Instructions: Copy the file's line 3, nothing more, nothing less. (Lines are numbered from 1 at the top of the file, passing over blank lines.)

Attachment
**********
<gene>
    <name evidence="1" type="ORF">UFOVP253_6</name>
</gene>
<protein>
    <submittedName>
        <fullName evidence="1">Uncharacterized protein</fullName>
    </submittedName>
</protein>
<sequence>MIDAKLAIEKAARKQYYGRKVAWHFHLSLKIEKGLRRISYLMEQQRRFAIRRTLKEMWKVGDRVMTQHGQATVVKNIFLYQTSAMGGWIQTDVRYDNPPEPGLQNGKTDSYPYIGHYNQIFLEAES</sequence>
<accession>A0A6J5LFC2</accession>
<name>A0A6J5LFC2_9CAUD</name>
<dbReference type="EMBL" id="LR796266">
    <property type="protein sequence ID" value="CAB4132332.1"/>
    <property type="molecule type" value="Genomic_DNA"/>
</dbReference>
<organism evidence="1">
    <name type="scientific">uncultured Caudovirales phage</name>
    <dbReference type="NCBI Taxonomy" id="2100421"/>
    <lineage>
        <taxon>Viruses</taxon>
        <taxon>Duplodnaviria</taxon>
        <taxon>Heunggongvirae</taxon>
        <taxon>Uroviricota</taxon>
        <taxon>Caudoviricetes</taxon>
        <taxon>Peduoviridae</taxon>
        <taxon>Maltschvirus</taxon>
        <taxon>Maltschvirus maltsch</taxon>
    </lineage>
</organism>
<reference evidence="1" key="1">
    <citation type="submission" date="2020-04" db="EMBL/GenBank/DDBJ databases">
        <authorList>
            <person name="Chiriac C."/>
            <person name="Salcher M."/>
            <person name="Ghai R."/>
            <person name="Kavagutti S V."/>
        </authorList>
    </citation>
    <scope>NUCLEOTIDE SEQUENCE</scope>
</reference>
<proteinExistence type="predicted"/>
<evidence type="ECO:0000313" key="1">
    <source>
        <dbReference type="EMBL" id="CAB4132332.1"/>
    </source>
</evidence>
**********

</gene>